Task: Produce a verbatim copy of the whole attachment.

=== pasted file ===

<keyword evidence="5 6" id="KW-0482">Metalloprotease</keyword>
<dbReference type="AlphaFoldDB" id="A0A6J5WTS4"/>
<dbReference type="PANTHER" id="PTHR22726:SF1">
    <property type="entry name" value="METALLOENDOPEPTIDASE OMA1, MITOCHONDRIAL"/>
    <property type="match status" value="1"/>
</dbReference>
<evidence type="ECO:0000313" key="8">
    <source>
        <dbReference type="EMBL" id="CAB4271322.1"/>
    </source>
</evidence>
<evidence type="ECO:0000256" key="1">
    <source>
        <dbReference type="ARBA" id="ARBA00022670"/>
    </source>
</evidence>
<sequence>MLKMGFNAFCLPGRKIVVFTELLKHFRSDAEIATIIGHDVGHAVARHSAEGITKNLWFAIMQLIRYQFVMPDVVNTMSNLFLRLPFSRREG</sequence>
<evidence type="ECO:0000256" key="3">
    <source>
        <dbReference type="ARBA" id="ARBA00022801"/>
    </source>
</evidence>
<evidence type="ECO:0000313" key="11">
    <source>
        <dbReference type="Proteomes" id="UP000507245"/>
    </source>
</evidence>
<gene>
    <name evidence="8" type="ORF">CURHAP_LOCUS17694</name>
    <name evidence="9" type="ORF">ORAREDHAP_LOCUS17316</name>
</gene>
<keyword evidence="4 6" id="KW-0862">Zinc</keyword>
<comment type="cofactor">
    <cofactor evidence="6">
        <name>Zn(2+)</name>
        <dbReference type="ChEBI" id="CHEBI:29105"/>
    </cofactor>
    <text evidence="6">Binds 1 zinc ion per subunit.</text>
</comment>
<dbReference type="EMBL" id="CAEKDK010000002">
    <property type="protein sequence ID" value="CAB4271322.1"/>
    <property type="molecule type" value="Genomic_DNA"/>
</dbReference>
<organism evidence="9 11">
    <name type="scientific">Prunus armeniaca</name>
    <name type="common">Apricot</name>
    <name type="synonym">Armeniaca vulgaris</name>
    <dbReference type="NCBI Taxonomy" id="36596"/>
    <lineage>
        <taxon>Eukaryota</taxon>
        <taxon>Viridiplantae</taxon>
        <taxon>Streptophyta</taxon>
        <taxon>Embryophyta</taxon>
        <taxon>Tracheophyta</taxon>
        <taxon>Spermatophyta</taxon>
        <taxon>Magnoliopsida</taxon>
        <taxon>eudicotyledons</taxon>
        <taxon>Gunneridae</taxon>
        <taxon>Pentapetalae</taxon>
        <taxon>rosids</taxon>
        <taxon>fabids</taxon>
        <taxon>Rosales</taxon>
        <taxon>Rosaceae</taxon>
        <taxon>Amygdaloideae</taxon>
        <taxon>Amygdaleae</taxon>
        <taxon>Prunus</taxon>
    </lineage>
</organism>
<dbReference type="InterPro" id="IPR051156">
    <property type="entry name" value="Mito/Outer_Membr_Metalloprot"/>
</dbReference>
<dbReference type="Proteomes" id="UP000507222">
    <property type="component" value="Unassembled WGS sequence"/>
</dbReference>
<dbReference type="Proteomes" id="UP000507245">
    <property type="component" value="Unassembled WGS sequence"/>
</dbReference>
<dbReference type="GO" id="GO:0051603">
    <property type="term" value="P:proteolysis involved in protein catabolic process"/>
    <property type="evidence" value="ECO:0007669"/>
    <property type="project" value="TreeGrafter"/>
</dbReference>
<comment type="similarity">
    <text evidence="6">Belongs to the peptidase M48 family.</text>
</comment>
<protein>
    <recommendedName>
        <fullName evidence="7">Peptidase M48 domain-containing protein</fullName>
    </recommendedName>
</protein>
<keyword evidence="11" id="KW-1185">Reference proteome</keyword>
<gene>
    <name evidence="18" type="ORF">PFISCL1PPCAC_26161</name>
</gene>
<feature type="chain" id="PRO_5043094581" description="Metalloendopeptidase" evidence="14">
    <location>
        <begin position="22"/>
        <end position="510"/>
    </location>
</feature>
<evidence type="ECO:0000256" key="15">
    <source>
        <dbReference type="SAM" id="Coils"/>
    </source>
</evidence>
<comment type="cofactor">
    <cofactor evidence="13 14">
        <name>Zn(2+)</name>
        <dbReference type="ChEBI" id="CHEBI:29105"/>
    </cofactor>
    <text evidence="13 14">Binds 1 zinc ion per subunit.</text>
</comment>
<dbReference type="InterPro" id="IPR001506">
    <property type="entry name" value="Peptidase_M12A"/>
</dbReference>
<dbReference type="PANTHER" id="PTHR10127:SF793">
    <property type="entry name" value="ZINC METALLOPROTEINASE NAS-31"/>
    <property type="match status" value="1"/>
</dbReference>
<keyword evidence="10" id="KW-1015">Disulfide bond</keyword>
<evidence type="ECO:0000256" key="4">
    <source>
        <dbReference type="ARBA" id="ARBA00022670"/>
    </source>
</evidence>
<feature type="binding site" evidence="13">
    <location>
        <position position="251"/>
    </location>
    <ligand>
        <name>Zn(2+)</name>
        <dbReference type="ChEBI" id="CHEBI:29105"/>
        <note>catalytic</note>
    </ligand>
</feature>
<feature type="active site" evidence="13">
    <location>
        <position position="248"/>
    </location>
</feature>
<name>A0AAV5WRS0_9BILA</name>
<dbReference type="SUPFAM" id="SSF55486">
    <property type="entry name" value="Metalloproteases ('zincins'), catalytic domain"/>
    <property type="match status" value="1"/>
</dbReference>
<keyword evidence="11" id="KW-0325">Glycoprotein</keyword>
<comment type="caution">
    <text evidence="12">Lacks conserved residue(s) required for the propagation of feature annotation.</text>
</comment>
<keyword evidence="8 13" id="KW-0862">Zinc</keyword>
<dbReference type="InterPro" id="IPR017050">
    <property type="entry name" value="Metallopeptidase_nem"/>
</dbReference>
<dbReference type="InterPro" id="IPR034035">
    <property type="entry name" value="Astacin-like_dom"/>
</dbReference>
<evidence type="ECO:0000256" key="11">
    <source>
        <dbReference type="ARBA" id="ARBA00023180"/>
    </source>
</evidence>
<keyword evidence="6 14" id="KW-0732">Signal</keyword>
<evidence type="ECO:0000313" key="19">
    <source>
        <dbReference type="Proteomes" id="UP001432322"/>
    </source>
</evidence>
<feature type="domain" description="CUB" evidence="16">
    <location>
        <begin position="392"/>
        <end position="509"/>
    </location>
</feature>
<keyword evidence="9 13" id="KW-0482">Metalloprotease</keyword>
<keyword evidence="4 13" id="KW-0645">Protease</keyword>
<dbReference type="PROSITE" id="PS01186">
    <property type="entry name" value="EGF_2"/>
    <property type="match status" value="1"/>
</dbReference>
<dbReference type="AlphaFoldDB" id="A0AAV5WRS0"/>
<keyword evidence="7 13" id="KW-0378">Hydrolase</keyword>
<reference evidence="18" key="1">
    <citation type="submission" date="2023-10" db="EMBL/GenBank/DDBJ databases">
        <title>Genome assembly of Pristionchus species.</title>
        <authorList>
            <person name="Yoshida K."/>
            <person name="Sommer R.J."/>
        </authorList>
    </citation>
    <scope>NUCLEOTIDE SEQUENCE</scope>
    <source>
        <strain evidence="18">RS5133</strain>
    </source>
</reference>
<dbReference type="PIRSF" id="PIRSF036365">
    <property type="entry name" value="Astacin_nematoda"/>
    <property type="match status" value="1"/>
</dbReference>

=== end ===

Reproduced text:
<keyword evidence="5 6" id="KW-0482">Metalloprotease</keyword>
<dbReference type="AlphaFoldDB" id="A0A6J5WTS4"/>
<dbReference type="PANTHER" id="PTHR22726:SF1">
    <property type="entry name" value="METALLOENDOPEPTIDASE OMA1, MITOCHONDRIAL"/>
    <property type="match status" value="1"/>
</dbReference>
<evidence type="ECO:0000313" key="8">
    <source>
        <dbReference type="EMBL" id="CAB4271322.1"/>
    </source>
</evidence>
<evidence type="ECO:0000256" key="1">
    <source>
        <dbReference type="ARBA" id="ARBA00022670"/>
    </source>
</evidence>
<sequence>MLKMGFNAFCLPGRKIVVFTELLKHFRSDAEIATIIGHDVGHAVARHSAEGITKNLWFAIMQLIRYQFVMPDVVNTMSNLFLRLPFSRREG</sequence>
<evidence type="ECO:0000256" key="3">
    <source>
        <dbReference type="ARBA" id="ARBA00022801"/>
    </source>
</evidence>
<evidence type="ECO:0000313" key="11">
    <source>
        <dbReference type="Proteomes" id="UP000507245"/>
    </source>
</evidence>
<gene>
    <name evidence="8" type="ORF">CURHAP_LOCUS17694</name>
    <name evidence="9" type="ORF">ORAREDHAP_LOCUS17316</name>
</gene>
<keyword evidence="4 6" id="KW-0862">Zinc</keyword>
<comment type="cofactor">
    <cofactor evidence="6">
        <name>Zn(2+)</name>
        <dbReference type="ChEBI" id="CHEBI:29105"/>
    </cofactor>
    <text evidence="6">Binds 1 zinc ion per subunit.</text>
</comment>
<dbReference type="EMBL" id="CAEKDK010000002">
    <property type="protein sequence ID" value="CAB4271322.1"/>
    <property type="molecule type" value="Genomic_DNA"/>
</dbReference>
<organism evidence="9 11">
    <name type="scientific">Prunus armeniaca</name>
    <name type="common">Apricot</name>
    <name type="synonym">Armeniaca vulgaris</name>
    <dbReference type="NCBI Taxonomy" id="36596"/>
    <lineage>
        <taxon>Eukaryota</taxon>
        <taxon>Viridiplantae</taxon>
        <taxon>Streptophyta</taxon>
        <taxon>Embryophyta</taxon>
        <taxon>Tracheophyta</taxon>
        <taxon>Spermatophyta</taxon>
        <taxon>Magnoliopsida</taxon>
        <taxon>eudicotyledons</taxon>
        <taxon>Gunneridae</taxon>
        <taxon>Pentapetalae</taxon>
        <taxon>rosids</taxon>
        <taxon>fabids</taxon>
        <taxon>Rosales</taxon>
        <taxon>Rosaceae</taxon>
        <taxon>Amygdaloideae</taxon>
        <taxon>Amygdaleae</taxon>
        <taxon>Prunus</taxon>
    </lineage>
</organism>
<dbReference type="InterPro" id="IPR051156">
    <property type="entry name" value="Mito/Outer_Membr_Metalloprot"/>
</dbReference>
<dbReference type="Proteomes" id="UP000507222">
    <property type="component" value="Unassembled WGS sequence"/>
</dbReference>
<dbReference type="Proteomes" id="UP000507245">
    <property type="component" value="Unassembled WGS sequence"/>
</dbReference>
<dbReference type="GO" id="GO:0051603">
    <property type="term" value="P:proteolysis involved in protein catabolic process"/>
    <property type="evidence" value="ECO:0007669"/>
    <property type="project" value="TreeGrafter"/>
</dbReference>
<comment type="similarity">
    <text evidence="6">Belongs to the peptidase M48 family.</text>
</comment>
<protein>
    <recommendedName>
        <fullName evidence="7">Peptidase M48 domain-containing protein</fullName>
    </recommendedName>
</protein>
<keyword evidence="11" id="KW-1185">Reference proteome</keyword>
<gene>
    <name evidence="18" type="ORF">PFISCL1PPCAC_26161</name>
</gene>
<feature type="chain" id="PRO_5043094581" description="Metalloendopeptidase" evidence="14">
    <location>
        <begin position="22"/>
        <end position="510"/>
    </location>
</feature>
<evidence type="ECO:0000256" key="15">
    <source>
        <dbReference type="SAM" id="Coils"/>
    </source>
</evidence>
<comment type="cofactor">
    <cofactor evidence="13 14">
        <name>Zn(2+)</name>
        <dbReference type="ChEBI" id="CHEBI:29105"/>
    </cofactor>
    <text evidence="13 14">Binds 1 zinc ion per subunit.</text>
</comment>
<dbReference type="InterPro" id="IPR001506">
    <property type="entry name" value="Peptidase_M12A"/>
</dbReference>
<dbReference type="PANTHER" id="PTHR10127:SF793">
    <property type="entry name" value="ZINC METALLOPROTEINASE NAS-31"/>
    <property type="match status" value="1"/>
</dbReference>
<keyword evidence="10" id="KW-1015">Disulfide bond</keyword>
<evidence type="ECO:0000256" key="4">
    <source>
        <dbReference type="ARBA" id="ARBA00022670"/>
    </source>
</evidence>
<feature type="binding site" evidence="13">
    <location>
        <position position="251"/>
    </location>
    <ligand>
        <name>Zn(2+)</name>
        <dbReference type="ChEBI" id="CHEBI:29105"/>
        <note>catalytic</note>
    </ligand>
</feature>
<feature type="active site" evidence="13">
    <location>
        <position position="248"/>
    </location>
</feature>
<name>A0AAV5WRS0_9BILA</name>
<dbReference type="SUPFAM" id="SSF55486">
    <property type="entry name" value="Metalloproteases ('zincins'), catalytic domain"/>
    <property type="match status" value="1"/>
</dbReference>
<keyword evidence="11" id="KW-0325">Glycoprotein</keyword>
<comment type="caution">
    <text evidence="12">Lacks conserved residue(s) required for the propagation of feature annotation.</text>
</comment>
<keyword evidence="8 13" id="KW-0862">Zinc</keyword>
<dbReference type="InterPro" id="IPR017050">
    <property type="entry name" value="Metallopeptidase_nem"/>
</dbReference>
<dbReference type="InterPro" id="IPR034035">
    <property type="entry name" value="Astacin-like_dom"/>
</dbReference>
<evidence type="ECO:0000256" key="11">
    <source>
        <dbReference type="ARBA" id="ARBA00023180"/>
    </source>
</evidence>
<keyword evidence="6 14" id="KW-0732">Signal</keyword>
<evidence type="ECO:0000313" key="19">
    <source>
        <dbReference type="Proteomes" id="UP001432322"/>
    </source>
</evidence>
<feature type="domain" description="CUB" evidence="16">
    <location>
        <begin position="392"/>
        <end position="509"/>
    </location>
</feature>
<keyword evidence="9 13" id="KW-0482">Metalloprotease</keyword>
<keyword evidence="4 13" id="KW-0645">Protease</keyword>
<dbReference type="PROSITE" id="PS01186">
    <property type="entry name" value="EGF_2"/>
    <property type="match status" value="1"/>
</dbReference>
<dbReference type="AlphaFoldDB" id="A0AAV5WRS0"/>
<keyword evidence="7 13" id="KW-0378">Hydrolase</keyword>
<reference evidence="18" key="1">
    <citation type="submission" date="2023-10" db="EMBL/GenBank/DDBJ databases">
        <title>Genome assembly of Pristionchus species.</title>
        <authorList>
            <person name="Yoshida K."/>
            <person name="Sommer R.J."/>
        </authorList>
    </citation>
    <scope>NUCLEOTIDE SEQUENCE</scope>
    <source>
        <strain evidence="18">RS5133</strain>
    </source>
</reference>
<dbReference type="PIRSF" id="PIRSF036365">
    <property type="entry name" value="Astacin_nematoda"/>
    <property type="match status" value="1"/>
</dbReference>